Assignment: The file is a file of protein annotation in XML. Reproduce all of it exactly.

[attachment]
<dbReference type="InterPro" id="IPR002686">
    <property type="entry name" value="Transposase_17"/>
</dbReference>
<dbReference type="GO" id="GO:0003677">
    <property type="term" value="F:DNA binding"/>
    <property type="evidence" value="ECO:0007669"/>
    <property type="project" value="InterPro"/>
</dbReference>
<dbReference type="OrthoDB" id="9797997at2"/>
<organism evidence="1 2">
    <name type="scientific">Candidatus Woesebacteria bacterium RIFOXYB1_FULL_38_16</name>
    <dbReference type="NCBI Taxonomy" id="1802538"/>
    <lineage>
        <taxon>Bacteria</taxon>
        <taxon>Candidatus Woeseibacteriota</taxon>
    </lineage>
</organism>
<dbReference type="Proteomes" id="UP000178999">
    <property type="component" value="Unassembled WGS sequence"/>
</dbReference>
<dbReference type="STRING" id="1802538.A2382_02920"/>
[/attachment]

<dbReference type="InterPro" id="IPR002686">
    <property type="entry name" value="Transposase_17"/>
</dbReference>
<dbReference type="GO" id="GO:0003677">
    <property type="term" value="F:DNA binding"/>
    <property type="evidence" value="ECO:0007669"/>
    <property type="project" value="InterPro"/>
</dbReference>
<dbReference type="OrthoDB" id="9797997at2"/>
<organism evidence="1 2">
    <name type="scientific">Candidatus Woesebacteria bacterium RIFOXYB1_FULL_38_16</name>
    <dbReference type="NCBI Taxonomy" id="1802538"/>
    <lineage>
        <taxon>Bacteria</taxon>
        <taxon>Candidatus Woeseibacteriota</taxon>
    </lineage>
</organism>
<dbReference type="Proteomes" id="UP000178999">
    <property type="component" value="Unassembled WGS sequence"/>
</dbReference>
<dbReference type="STRING" id="1802538.A2382_02920"/>